Case of deadly Crimean-Congo haemorrhagic fever detected in UK

Crimean-Congo haemorrhagic fever is a viral disease usually transmitted by ticks and livestock animals in countries where the disease is endemic (Picture: Getty)

A woman in the UK has been diagnosed with Crimean-Congo haemorrhagic fever following travel to Central Asia, health officials said.

Crimean-Congo haemorrhagic fever (CCFH) is a viral disease usually transmitted by ticks and livestock animals in countries where the disease is endemic.

The World Health Organization (WHO) says the virus can lead to epidemics and has a high case fatality ratio of 40%.

It is currently endemic in all of Africa, the Balkans, the Middle East and in Asia.

The woman was diagnosed at Cambridge University Hospitals NHS Foundation Trust and is receiving specialist care at the Royal Free Hospital in London.

Dr Susan Hopkins, chief medical adviser at the UK Health Security Agency (UKHSA), said the virus ‘does not spread easily between people and the overall risk to the public is very low’.

She said the agency was working to contact people who have been in close contact with the woman to assess them and provide advice.

Dr Hopkins added: ‘UKHSA and the NHS have well-established and robust infection control procedures for dealing with cases of imported infectious disease and these will be strictly followed.’

Dr Sir Michael Jacobs, consultant in infectious diseases at the Royal Free London, said: ‘The Royal Free Hospital is a specialist center for treating patients with viral infections such as CCHF.

‘Our high level isolation unit is run by an expert team of doctors, nurses, therapists and laboratory staff and is designed to ensure we can safely treat patients with these kind of infections.’

Prior to this case, there have been two cases of CCHF imported to the UK, in 2012 and one in 2014. There was no evidence of onward transmission from either of these cases.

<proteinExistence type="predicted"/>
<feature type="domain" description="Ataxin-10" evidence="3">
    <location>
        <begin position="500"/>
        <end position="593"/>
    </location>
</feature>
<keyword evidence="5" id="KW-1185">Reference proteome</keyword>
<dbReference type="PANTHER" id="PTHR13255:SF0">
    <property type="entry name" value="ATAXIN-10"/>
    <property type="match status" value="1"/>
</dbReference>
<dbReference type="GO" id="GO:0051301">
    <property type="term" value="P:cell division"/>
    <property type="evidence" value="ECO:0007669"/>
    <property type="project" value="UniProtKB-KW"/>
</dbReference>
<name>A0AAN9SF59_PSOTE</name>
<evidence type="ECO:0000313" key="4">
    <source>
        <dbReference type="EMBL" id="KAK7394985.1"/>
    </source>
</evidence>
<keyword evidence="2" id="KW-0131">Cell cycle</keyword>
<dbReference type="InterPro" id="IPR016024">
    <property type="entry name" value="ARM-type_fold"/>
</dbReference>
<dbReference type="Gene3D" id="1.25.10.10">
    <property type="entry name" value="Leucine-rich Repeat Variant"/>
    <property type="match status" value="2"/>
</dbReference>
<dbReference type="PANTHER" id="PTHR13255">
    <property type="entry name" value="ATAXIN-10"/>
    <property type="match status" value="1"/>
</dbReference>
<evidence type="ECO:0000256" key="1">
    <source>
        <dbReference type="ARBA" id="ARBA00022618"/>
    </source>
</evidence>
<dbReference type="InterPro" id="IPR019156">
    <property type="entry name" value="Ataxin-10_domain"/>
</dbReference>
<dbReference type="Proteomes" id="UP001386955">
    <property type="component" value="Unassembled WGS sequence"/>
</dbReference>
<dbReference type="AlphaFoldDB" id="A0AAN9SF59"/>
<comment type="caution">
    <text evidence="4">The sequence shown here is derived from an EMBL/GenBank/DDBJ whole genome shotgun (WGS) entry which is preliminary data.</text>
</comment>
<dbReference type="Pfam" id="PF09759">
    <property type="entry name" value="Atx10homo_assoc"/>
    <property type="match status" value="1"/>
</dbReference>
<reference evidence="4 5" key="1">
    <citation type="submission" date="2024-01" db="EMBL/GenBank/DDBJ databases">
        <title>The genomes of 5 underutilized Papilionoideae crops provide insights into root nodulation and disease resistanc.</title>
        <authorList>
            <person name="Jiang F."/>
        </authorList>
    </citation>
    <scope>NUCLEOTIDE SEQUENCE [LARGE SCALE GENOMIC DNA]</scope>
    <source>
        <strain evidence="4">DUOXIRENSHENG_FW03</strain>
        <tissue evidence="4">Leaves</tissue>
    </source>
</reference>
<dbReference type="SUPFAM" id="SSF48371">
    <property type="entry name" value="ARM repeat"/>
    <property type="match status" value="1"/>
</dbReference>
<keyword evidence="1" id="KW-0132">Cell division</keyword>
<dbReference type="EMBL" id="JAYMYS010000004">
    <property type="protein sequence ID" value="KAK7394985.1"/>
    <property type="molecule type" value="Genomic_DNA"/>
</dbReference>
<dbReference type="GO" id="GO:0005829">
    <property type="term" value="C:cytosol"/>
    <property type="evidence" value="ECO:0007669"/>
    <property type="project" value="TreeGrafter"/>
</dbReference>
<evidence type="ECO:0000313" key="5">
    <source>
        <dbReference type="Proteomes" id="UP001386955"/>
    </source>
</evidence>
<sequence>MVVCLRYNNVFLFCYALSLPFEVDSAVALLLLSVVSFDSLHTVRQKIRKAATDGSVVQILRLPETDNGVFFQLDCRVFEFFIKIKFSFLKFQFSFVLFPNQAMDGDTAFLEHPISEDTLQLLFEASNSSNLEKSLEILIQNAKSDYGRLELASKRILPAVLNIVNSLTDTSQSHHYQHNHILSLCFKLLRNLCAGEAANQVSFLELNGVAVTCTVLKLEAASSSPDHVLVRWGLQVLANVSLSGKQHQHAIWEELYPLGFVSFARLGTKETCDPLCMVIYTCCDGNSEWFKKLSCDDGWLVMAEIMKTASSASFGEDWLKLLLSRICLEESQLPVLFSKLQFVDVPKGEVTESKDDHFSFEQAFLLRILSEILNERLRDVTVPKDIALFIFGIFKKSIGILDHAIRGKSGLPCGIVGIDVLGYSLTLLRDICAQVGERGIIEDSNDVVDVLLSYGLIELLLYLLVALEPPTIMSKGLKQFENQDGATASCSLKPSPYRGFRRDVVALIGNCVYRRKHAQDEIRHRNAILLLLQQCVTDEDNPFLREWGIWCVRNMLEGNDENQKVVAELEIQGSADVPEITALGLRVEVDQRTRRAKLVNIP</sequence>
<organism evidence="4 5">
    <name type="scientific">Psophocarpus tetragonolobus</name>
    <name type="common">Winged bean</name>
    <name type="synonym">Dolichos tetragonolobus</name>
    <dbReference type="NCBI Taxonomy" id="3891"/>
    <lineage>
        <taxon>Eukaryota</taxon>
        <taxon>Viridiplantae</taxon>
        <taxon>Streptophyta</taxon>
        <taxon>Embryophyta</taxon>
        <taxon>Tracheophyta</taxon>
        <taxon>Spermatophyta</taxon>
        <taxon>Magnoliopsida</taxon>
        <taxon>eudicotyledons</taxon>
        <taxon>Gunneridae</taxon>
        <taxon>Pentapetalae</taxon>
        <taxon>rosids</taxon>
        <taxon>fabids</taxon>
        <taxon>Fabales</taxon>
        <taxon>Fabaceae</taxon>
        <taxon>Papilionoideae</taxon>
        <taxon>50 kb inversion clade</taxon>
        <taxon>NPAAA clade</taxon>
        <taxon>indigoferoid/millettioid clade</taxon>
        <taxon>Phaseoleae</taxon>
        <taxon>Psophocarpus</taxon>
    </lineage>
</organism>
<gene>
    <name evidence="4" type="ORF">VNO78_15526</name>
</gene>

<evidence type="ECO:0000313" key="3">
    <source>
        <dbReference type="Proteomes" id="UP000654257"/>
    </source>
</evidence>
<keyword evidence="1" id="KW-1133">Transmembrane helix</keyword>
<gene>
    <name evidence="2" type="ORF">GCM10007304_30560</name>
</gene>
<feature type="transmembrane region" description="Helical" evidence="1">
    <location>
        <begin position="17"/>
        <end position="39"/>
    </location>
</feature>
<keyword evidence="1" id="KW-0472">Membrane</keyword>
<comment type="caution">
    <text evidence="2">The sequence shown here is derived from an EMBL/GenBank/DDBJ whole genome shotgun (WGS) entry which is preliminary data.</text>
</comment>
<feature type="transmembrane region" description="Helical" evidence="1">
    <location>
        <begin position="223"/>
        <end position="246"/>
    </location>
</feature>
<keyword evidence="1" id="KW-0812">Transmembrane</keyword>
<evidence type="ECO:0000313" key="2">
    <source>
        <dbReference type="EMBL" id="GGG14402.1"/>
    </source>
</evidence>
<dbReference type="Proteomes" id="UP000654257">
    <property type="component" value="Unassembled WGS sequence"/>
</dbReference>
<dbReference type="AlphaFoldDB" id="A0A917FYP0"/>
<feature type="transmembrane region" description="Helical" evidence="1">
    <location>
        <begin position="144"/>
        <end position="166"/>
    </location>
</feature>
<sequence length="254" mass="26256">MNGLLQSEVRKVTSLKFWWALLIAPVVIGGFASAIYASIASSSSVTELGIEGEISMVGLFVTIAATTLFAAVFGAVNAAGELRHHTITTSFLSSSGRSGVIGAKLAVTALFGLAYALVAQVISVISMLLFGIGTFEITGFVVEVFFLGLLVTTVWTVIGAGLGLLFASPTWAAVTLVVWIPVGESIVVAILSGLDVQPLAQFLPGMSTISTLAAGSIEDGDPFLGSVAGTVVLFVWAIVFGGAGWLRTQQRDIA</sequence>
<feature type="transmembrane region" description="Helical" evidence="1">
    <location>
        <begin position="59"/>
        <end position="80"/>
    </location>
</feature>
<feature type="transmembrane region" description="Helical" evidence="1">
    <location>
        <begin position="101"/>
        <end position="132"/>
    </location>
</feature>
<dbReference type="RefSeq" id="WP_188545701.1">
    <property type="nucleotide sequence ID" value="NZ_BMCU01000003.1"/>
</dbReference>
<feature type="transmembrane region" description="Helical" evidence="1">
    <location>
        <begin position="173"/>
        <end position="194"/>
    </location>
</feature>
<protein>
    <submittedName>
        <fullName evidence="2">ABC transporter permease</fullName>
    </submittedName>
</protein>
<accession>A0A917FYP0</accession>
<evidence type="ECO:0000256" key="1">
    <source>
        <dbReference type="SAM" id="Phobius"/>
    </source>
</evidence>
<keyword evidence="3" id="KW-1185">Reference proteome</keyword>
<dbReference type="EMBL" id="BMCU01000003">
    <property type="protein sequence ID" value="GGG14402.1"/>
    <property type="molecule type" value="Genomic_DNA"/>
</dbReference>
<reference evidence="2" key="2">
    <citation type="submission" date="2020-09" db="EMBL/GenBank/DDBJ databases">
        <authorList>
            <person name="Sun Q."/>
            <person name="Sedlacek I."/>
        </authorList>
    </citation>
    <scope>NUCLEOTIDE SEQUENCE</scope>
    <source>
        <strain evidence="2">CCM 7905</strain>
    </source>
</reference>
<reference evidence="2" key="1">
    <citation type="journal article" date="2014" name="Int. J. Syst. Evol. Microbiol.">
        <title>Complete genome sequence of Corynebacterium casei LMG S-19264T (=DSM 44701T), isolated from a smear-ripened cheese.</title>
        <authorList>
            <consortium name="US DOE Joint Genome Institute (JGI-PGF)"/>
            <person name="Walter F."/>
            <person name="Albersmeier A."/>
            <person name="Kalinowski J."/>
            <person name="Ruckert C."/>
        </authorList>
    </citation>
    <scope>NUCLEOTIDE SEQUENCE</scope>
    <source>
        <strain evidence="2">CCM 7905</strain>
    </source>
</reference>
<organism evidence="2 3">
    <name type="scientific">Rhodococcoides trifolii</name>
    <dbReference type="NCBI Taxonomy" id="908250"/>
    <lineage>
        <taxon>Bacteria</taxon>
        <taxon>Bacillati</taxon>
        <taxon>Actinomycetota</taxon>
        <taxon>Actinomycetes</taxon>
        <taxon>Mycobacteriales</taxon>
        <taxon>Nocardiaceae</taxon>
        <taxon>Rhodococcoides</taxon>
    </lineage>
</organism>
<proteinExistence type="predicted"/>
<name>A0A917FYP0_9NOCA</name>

The principal carriers of CCHF are Hyalomma ticks, which are not established in the UK and the virus has never been detected here in a tick.

Symptoms of the virus come on suddenly and include fever, muscle ache, dizziness, neck pain and stiffness, backache, headache, sore eyes and sensitivity to light.

People can also suffer nausea, vomiting, diarrhoea, abdominal pain and sore throat early on, followed by sharp mood swings and confusion.

Other signs include rash in the mouth and throat, fast heart rate and enlarged lymph nodes.

According to the European Center for Disease Prevention and Control, the affected ticks are in North Africa and Asia and are also present in southern and eastern Europe.

They have been recorded in Albania, Bosnia and Herzegovina, Bulgaria, Croatia, Cyprus, France, Greece, Italy, Kosovo, the former Yugoslav Republic of Macedonia, Moldova, Montenegro, Portugal, Romania, Russia, Serbia, Spain and Ukraine.

Anyone visiting areas where the ticks are found should take protection, the UKHSA said.

This includes avoiding areas where ticks are abundant at times when they are active, using tick repellents and checking clothing and skin carefully for ticks.

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